Here’s more help understanding America (a book review)

One summer in the mid-’90s, the writer Meghan O’Gieblyn was at a Christian rock festival in Peoria where the headliner was DC Talk, a trio formed at Jerry Falwell’s Liberty University. The band was riding a wave of mainstream popularity thanks to the grungy, alt-rock sound of its album Jesus Freak (the record would rise to No. 16 on the Billboard 200). Capping a day that involved a mosh pit and crowd surfing along with a gospel presentation and an altar call, DC Talk did an acoustic set “complete with an unfurled Turkish rug and candelabras just like MTV Unplugged,” O’Gieblyn remembers, and closed with a cover of Jimi Hendrix’s “Purple Haze.” 

If it seemed weird that a Christian rock band would embrace a song by the drug-overdosing guitar god, O’Gieblyn explains that this was not at all unusual. Contemporary Christian music (known in industry and fan circles as CCM) concerts “often included secular covers,” she writes. “DC Talk sometimes closed with Nirvana’s ‘All Apologies’ – except instead of singing the line ‘everyone is gay’ they changed it to ‘Jesus is the way.’ I am not making this up.”

O’Gieblyn isn’t making up anything in her book Interior States, which is what makes it so crucial. 

It’s become a cliché, now, the way the coastal media keeps sending reporters out to the middle of the country to try to explain the feelings of voters who elected the current president. Meanwhile, a handful of writers who live here have already been doing that work. O’Gieblyn’s book came out toward the end of a year that saw Sarah Smarsh become a bestseller by taking a hammer to tired tropes about Kansas, and a major movie made out of Garrard Conley’s 2016 memoir “Boy Erased,” about surviving gay-conversion therapy in Arkansas. 

O’Gieblyn reports from up north. She lives in Wisconsin, went to college in Chicago, spent much of her childhood in Detroit, and visits Mike Pence’s church in Indiana so we don’t have to. 

But unlike so many commentators on Pence and the Christian world he inhabits – and the rest of us do, now, too – O’Gieblyn’s observations about how we got here and what it all means are informed by lived experience. Raised in a born-again family, O’Gieblyn was homeschooled until the 10th grade, grew up “submersed in evangelical youth culture,” and went to Moody Bible Institute. 

Though she left the faith, she does not write about it with the resentment or derision of a wounded escapee. Instead, she is thoroughly versed on not only the Bible but also its scholarly, historical and political interpretations, and applies this deep knowledge, along with warmth and wryness, to an entertaining array of topics – the sum ends up feeling like every aspect of American life. She writes from the critical distance of a non-believer but also with clear-eyed respect for her fellow humans as she lasers in on Christianity’s sociopolitical hypocrisies.  

Like most LGBTQ Americans, my lived experience is on the receiving end of these hypocrisies, many of which inspired the activism I wrote about in No Place Like Home. Reading Interior States, I wasn’t surprised, in the concluding chapter on Pence, to see current Secretary of State and former Kansas Congressman Mike Pompeo’s name in there, just like a lot of us weren’t surprised when a recent viral video showed Pompeo behind a pulpit condemning homosexuality as “perversion.” Pompeo’s sermon wasn’t new, and many LGBTQ Kansans know all too well the ministers, Terry Fox and Joe Wright, associated with Wichita’s Summit Church.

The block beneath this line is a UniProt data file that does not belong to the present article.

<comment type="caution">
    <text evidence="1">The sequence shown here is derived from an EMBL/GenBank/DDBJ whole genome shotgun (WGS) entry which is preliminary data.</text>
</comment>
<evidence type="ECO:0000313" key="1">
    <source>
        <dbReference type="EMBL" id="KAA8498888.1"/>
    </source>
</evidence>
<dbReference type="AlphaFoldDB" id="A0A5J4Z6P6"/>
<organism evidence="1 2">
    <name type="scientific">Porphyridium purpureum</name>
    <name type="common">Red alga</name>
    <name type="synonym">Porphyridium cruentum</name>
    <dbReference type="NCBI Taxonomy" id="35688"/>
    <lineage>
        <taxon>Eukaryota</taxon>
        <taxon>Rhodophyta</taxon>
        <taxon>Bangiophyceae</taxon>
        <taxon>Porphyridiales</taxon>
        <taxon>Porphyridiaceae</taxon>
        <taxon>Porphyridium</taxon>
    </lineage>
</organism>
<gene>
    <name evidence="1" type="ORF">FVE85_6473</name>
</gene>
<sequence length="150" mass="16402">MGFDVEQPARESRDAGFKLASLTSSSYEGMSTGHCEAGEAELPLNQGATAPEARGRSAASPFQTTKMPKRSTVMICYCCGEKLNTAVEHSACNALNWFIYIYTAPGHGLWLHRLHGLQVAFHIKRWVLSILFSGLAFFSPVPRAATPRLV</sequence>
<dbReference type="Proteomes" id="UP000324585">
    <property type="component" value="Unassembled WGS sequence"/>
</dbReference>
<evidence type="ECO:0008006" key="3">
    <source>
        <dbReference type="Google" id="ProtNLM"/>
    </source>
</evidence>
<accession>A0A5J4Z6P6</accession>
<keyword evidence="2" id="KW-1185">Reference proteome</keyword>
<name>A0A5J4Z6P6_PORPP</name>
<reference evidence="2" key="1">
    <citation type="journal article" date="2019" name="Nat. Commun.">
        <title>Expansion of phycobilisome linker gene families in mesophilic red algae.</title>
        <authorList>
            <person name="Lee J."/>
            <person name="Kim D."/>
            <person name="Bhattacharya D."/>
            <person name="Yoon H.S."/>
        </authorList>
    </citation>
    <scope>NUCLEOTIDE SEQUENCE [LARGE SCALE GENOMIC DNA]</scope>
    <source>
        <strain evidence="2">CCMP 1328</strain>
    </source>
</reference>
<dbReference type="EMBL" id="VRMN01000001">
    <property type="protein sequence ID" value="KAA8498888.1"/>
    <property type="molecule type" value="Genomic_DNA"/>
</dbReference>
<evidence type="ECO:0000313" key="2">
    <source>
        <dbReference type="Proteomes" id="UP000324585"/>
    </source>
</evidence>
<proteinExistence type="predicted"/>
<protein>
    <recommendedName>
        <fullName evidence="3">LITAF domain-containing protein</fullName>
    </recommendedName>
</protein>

Pompeo’s sermon was in 2015. Here’s the whole thing:

Too many of us who’ve been demonized by Christians in positions of power – or by those seeking positions of power – still don’t fully comprehend the mindset. That’s even more true, I imagine, for the straight white American citizens who never had much reason to stay vigilant about the rise of the religious right until they found themselves cruelly surprised by the 2016 presidential election. As a gay Midwesterner, my survival and sanity have depended on such vigilance, yet every one of O’Gieblyn’s essays offered revelations about the depth and breadth of Christian influence in American life.

Some of it’s frightening, for sure. But knowledge is power and O’Gieblyn’s book is full of that, first-hand. 

So, while Kansas might have refuted a bit of its red-state stereotype in November with what the Washington Post called its “mini-rainbow wave,” those of us who have watched politics for decades know there’s always a backlash. And it’s still too easy to envision an American future straight out of The Handmaid’s Tale.

“One needn’t look to dystopian fiction to conjure the kind of theocracy that Pence might prefer. It’s right there in the Bible,” O’Gieblyn writes.  

She’s talking about the Old Testament idea of exile and return, and how (among other things) some American Christians now feel oppressed, like exiles in their own land, since the U.S. Supreme Court’s Obergefell decision legalized same-sex marriage. And for those who base their worldview on Old Testament promises, politics is a very long game. 

The good news is, you don’t have to read the Bible to fully grasp what all of this means for our foreseeable future. You just have to read O’Gieblyn.

C.J. Janovy is the author of No Place Like Home: Lessons in Activism from LGBT Kansas. Follow her on Twitter, @cjjanovy.

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